Yarn Wigs Give Kids With Cancer Something to Smile About
Two moms from Alaska have given kids with cancer something to smile about again. They’ve spun unfortunate, cancer-related hair loss into something magical. The Magic Yarn Project is a nonprofit that makes soft wigs using yarn, which is more comfortable for sensitive scalps than traditional synthetic wigs.
Palmer, Alaska-based founder Holly Christensen is an oncology nurse whose sister battled cancer.
“When my friend’s daughter was diagnosed with cancer, I decided to make her a Rapunzel yarn wig. She was able to see her daughter just be a little girl again who was twirling around in her dress with her Rapunzel braid and having fun. This little girl who had been previously lost in this painful scary world of cancer,” Christensen said in the video on the organization’s website.
Christensen gathered a few friends together and made a few dozen yarn wigs. She also asked for yarn donations via Facebook, which caught the attention of Bree Hitchcock. An acquaintance through mutual friends, Hitchcock offered to help, and Christensen was in business.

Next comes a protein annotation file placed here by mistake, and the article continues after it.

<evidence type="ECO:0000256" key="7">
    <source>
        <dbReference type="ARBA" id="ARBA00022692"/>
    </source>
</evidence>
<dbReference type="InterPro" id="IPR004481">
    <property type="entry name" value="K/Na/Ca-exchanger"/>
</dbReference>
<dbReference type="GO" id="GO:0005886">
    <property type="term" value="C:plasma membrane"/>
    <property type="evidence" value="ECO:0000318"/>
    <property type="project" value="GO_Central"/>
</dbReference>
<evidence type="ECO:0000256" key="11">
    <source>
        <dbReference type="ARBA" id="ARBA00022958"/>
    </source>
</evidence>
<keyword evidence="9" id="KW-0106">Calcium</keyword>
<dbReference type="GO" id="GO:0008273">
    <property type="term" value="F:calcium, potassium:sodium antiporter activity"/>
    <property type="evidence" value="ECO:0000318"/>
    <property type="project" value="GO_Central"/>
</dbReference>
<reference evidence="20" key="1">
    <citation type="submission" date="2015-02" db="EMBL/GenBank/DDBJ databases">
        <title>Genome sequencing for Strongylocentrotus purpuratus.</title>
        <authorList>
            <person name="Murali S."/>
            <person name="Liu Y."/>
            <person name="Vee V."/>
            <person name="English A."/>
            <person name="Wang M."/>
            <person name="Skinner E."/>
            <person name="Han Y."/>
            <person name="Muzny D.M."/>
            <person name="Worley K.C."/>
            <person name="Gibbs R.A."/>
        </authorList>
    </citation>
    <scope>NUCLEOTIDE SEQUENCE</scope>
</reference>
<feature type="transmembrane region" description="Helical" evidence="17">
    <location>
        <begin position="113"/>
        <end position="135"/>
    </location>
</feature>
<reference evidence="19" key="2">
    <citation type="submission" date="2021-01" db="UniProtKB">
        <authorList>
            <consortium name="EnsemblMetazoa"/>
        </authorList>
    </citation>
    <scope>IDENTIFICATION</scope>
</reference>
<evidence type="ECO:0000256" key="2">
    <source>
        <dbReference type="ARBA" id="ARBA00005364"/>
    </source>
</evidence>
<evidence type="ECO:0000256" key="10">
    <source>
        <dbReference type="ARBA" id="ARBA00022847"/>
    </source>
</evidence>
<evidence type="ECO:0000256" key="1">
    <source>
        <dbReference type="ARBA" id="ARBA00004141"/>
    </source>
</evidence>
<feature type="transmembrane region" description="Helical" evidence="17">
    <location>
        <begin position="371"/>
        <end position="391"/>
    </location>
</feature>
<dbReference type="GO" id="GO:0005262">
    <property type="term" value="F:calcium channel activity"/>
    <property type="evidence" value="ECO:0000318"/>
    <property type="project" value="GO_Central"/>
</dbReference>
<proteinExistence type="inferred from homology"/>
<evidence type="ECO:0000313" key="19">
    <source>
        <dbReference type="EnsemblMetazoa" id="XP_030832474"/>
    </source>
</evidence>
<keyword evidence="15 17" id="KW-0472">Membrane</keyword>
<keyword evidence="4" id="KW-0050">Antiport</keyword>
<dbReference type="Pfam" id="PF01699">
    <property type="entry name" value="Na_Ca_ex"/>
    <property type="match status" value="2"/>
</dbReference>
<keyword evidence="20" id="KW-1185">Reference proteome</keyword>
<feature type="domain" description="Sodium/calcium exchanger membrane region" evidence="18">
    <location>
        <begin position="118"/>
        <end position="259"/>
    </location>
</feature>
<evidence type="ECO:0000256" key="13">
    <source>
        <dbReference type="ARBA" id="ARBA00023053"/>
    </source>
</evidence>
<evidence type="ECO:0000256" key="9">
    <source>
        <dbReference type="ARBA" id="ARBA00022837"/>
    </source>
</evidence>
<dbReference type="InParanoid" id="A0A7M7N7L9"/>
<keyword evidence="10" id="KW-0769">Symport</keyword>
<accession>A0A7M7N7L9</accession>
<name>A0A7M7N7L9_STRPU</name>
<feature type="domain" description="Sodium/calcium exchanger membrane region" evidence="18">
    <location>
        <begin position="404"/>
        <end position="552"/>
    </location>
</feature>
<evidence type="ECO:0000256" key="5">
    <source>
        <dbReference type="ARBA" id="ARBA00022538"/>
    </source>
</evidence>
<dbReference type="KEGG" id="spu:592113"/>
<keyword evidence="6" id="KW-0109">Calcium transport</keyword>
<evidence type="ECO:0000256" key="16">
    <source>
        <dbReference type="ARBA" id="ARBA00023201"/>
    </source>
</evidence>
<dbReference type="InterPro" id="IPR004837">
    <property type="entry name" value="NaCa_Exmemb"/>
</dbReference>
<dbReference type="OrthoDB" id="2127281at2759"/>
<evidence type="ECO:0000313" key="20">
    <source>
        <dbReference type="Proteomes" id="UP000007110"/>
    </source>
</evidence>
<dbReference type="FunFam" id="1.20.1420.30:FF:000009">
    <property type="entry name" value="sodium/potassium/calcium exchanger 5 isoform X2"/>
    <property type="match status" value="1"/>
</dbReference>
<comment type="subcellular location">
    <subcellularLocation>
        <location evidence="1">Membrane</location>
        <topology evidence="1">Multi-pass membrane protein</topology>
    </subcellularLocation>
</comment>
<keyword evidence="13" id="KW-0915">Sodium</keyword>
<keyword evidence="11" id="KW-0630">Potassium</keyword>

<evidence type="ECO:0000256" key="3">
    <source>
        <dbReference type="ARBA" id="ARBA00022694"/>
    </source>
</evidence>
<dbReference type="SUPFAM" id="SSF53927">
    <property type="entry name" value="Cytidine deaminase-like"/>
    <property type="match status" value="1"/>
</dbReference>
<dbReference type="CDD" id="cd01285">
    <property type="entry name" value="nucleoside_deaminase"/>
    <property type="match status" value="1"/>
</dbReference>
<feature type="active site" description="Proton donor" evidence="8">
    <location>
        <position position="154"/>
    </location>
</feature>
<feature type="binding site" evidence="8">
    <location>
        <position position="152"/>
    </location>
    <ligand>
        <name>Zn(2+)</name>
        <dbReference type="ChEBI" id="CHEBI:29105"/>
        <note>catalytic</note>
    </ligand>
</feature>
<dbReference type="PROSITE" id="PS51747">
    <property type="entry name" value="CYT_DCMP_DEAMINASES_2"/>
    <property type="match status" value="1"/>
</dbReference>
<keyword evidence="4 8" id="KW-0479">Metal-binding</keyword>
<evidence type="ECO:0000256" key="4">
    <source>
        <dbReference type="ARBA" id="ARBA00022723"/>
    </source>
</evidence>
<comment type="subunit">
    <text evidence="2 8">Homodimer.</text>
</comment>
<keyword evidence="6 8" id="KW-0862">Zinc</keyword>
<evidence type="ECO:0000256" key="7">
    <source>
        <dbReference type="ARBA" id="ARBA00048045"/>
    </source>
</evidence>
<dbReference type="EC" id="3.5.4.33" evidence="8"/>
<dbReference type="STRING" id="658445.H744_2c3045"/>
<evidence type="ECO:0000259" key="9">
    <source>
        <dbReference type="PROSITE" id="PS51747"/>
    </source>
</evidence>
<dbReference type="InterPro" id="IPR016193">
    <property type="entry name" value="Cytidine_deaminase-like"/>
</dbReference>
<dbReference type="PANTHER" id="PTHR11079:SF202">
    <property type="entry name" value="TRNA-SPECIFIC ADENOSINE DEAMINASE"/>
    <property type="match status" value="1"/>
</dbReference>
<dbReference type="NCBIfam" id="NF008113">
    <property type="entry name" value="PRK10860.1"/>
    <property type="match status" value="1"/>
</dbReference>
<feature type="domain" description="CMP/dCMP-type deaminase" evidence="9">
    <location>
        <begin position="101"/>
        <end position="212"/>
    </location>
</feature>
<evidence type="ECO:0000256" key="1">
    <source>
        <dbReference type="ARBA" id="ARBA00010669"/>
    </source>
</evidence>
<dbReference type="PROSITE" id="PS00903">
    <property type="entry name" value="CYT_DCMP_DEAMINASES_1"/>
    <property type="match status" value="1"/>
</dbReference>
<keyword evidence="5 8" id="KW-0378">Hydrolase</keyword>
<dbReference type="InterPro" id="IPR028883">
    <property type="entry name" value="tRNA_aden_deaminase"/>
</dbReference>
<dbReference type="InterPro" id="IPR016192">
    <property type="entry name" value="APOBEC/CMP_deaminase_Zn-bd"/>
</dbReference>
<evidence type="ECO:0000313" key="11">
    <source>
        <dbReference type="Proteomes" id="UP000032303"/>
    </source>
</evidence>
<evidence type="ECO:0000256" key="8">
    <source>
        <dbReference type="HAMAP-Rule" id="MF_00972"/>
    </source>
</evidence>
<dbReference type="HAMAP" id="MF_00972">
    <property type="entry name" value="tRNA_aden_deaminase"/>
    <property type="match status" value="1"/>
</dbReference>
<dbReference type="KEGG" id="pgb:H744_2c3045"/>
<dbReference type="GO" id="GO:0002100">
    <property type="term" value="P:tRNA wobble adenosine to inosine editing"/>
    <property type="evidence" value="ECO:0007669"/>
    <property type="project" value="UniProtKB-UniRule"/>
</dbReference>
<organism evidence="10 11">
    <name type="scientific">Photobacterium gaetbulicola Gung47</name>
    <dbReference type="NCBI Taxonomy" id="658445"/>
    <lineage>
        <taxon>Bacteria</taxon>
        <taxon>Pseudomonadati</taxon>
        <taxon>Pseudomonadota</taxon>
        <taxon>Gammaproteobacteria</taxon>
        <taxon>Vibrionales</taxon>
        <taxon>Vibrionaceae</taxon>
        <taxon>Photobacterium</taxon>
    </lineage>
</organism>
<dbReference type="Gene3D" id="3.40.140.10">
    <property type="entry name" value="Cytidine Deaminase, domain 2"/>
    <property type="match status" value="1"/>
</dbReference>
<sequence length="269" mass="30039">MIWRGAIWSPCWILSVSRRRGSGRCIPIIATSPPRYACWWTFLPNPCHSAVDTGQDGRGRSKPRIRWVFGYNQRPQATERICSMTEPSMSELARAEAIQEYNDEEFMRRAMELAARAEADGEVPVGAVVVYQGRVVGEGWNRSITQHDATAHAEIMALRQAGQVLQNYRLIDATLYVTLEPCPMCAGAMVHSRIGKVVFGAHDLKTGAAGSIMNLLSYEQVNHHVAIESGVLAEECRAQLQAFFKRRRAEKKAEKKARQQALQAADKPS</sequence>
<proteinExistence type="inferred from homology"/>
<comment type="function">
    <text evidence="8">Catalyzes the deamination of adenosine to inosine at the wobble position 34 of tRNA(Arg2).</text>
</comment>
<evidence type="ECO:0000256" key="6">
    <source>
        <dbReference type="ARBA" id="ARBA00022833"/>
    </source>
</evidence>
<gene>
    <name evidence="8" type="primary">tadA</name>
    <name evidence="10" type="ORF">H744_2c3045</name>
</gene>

“I converted our one-car garage into our Magic Yarn Workshop,” Christensen said.
The designs are modeled after Disney characters, such as princesses or even Captain Jack Sparrow. Princesses Elsa, Rapunzel, Belle and Moana are the top favorites for girls, while boys opt for Captain Jack Sparrow and various superheroes.
The Magic Yarn Project weaves in volunteers — teenagers, grandmothers, even great grandmothers — who set up their own wig-making chapters. They run workshops at schools and churches, supplied with “wig kits,” that come with pre-made crocheted beanies.
On average, 300 yarn wigs are mailed each month. The free wigs can be requested through the website. To date, volunteers have made 4,734 wigs and sent them to 32 countries. A GoFundMe campaign is asking your help to raise funds to deliver 200 wigs this holiday season. They are only $450 shy of their $10,000 goal.
People interested in helping out who can’t donate money can donate their time and skill. You can create your own yarn wig by watching the organization’s tutorial below. The Magic Yarn Project also provides a checklist for crocheters to ensure nothing is forgotten.
“There have been times a little voice inside myself says these are just wigs. But then we get e-mails and they tell us how much it meant to them to see them smiling again,” Christensen said.
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